The author of “Rebellion Through Music” is Heather Wendtland, who majored in sociology and minored in psychology. She addresses the idea of Caucasian females, mainly teenagers, using rap and hip-hop music to express their feelings. The essay was written to analyze and interpret a cultural phenomenon for a second-semester composition class at the University of Wisconsin-Milwaukee. I agree with Wendtland that youths of the 20th century use music to show their rejection of authority. However, there are other possibilities as to why youths listen to rebellious songs.
Wendtland uses herself as an example in the passage and has shown that she is inclined towards using music such as rap and hip-hop as a form of rebellion. The songs and lyrics provide her freedom and an outlet to express her innermost feelings which she would otherwise withhold within herself. She also cites other reasons for the love of rap and hip-hop songs. The older generation usually views youths from their outwards appearance. The author wants to be able to show their inner qualities such as being strong and independent.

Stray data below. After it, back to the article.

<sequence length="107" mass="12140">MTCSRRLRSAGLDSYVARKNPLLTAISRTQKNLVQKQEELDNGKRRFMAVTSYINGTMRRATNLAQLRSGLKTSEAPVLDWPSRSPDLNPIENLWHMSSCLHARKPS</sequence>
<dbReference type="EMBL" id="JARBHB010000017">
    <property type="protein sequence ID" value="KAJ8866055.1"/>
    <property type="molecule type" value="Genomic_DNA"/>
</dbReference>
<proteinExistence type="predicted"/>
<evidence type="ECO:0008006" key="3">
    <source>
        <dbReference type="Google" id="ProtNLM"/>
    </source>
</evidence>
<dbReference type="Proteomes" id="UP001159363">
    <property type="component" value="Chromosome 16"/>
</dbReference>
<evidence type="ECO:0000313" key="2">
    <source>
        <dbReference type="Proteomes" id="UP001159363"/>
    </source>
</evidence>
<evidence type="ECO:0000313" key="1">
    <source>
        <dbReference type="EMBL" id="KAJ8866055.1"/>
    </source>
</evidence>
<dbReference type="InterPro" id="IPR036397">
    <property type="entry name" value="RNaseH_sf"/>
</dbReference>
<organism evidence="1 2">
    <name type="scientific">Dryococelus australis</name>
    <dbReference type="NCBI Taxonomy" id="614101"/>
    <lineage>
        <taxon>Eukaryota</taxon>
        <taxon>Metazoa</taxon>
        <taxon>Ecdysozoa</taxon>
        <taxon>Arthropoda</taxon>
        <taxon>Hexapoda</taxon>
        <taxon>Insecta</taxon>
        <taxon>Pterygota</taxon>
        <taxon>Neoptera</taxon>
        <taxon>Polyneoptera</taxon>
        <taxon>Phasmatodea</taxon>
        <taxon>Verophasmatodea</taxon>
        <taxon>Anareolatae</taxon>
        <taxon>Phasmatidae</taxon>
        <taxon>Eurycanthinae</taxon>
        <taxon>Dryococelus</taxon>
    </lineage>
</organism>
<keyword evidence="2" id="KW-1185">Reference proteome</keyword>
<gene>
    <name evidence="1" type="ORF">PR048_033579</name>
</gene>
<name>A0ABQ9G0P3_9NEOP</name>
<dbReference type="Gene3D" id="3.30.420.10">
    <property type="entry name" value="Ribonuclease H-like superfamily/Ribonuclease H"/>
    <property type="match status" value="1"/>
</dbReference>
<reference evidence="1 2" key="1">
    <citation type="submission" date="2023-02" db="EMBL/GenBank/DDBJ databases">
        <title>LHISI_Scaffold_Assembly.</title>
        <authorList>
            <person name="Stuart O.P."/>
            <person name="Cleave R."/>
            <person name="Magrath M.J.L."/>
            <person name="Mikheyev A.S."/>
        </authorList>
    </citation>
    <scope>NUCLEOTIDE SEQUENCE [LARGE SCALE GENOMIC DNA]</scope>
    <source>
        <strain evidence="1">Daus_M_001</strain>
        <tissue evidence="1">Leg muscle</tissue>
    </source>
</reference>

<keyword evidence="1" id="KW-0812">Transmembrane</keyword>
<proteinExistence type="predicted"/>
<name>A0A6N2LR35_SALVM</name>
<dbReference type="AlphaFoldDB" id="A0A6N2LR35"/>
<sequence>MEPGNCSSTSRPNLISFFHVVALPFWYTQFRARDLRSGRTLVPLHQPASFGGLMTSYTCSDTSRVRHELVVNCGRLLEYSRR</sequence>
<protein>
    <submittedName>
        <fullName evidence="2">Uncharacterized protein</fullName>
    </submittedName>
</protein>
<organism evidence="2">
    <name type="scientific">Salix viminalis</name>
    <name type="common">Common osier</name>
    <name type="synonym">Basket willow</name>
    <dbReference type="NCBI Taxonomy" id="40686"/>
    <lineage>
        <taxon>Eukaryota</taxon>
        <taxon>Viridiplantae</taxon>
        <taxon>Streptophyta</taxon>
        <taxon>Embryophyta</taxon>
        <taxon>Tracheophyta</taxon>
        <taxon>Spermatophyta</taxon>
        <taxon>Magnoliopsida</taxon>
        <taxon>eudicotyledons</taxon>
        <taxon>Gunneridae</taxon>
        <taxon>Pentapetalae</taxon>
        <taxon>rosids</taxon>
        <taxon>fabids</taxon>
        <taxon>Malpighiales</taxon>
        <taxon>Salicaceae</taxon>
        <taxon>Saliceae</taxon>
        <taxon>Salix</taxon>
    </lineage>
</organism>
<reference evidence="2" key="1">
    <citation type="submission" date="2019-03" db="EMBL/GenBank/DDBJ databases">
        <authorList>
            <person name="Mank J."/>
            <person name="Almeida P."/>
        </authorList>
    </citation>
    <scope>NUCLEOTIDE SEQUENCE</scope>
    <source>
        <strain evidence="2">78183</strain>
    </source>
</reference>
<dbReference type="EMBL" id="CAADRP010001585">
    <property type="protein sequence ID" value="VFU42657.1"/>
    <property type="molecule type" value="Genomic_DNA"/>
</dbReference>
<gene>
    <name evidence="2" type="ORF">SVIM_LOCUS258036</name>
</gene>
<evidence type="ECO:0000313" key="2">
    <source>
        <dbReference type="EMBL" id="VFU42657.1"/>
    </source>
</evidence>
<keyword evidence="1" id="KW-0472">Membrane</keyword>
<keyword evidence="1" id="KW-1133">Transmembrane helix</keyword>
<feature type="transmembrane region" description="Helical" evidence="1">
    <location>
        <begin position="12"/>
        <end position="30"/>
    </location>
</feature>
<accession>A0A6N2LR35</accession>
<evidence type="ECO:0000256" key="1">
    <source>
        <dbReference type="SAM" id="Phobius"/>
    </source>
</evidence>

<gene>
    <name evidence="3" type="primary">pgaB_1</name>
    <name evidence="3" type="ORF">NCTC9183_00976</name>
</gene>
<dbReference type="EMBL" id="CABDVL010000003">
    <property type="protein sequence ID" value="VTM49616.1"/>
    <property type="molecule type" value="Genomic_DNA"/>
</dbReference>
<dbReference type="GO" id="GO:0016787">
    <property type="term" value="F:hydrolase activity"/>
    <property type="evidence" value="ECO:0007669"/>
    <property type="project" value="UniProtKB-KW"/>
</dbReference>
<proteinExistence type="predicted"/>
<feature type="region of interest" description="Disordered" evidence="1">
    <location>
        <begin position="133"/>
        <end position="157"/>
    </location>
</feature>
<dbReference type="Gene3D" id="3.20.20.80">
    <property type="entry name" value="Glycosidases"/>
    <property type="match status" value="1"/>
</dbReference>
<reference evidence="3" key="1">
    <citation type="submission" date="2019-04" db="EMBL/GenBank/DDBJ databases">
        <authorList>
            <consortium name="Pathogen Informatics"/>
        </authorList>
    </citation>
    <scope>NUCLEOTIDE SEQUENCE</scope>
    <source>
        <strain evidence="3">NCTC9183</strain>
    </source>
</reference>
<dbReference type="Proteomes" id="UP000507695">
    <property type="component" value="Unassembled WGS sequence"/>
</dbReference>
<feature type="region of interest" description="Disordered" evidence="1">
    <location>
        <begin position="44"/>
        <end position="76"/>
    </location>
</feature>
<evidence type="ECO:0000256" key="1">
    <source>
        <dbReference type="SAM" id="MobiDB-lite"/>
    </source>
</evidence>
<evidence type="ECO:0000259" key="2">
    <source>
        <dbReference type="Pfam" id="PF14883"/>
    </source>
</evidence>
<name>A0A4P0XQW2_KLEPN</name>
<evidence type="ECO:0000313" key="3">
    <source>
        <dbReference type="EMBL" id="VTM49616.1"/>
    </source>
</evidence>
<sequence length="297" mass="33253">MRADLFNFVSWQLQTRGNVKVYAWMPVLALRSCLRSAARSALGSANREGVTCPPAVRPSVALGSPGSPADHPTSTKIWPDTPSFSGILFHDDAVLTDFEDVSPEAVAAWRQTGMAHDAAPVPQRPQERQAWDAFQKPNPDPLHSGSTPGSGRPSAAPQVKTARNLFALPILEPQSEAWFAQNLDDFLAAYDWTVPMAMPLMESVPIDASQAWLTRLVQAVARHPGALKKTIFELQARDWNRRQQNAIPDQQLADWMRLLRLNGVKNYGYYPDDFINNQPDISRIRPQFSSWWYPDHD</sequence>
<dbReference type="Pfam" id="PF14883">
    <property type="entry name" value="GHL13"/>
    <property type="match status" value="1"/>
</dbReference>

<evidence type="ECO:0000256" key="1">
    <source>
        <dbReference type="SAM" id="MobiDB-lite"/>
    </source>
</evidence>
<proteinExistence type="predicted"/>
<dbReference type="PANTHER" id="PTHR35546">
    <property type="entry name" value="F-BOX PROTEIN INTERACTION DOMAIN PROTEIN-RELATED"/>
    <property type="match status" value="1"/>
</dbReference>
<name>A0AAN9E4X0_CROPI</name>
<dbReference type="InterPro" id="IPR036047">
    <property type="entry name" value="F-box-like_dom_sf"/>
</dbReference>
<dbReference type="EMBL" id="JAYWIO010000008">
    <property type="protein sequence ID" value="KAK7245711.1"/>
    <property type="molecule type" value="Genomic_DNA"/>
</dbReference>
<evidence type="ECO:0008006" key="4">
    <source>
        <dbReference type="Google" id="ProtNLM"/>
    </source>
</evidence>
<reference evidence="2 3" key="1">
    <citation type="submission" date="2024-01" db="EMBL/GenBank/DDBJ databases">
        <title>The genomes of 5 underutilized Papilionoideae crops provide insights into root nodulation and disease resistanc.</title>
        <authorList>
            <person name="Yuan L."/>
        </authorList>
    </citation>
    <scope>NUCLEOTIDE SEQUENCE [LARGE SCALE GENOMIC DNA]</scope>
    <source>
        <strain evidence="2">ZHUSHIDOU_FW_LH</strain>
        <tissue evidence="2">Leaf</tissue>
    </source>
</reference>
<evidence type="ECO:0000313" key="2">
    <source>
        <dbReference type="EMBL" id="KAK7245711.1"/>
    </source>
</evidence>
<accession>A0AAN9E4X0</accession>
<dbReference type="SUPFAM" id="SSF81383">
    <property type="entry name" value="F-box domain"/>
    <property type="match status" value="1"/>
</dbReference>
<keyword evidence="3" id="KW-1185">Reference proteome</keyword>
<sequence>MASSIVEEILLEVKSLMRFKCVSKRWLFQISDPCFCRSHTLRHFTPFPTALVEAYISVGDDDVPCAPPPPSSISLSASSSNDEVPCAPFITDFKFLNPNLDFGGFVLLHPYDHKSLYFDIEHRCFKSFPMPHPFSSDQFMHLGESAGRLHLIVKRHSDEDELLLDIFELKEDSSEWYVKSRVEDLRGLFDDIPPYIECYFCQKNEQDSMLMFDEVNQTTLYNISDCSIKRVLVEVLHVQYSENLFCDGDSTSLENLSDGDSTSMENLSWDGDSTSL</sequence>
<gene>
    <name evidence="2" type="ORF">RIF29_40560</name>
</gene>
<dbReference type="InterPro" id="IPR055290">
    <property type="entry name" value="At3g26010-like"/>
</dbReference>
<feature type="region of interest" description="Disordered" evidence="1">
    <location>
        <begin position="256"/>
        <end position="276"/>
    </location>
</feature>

Wendtland is able to show the reason as to why rap and hip-hop songs are used as a form of rebellious expression. She uses the example of Mary Gaitskill, author of “An Ordinariness of Monstrous Proportions, and Joan Morgan, author of “The Nigga Ya Hate to Love” who “found strength in the rebel voice” of their respective idolized singers. She also shows the link of African Americans, who are widely discriminated within their country, to the usage of rap and hip-hop songs express their frustrations.
Wendtland’s argument can also be applied to youths of both genders in Asian countries. In such countries, the older generation tends to be more conservative and thus dislikes the use of vulgarities in songs. They deeply believe that each individual is supposed to uphold moral values of society. These restrictions result in the younger generation being more rebellious and...
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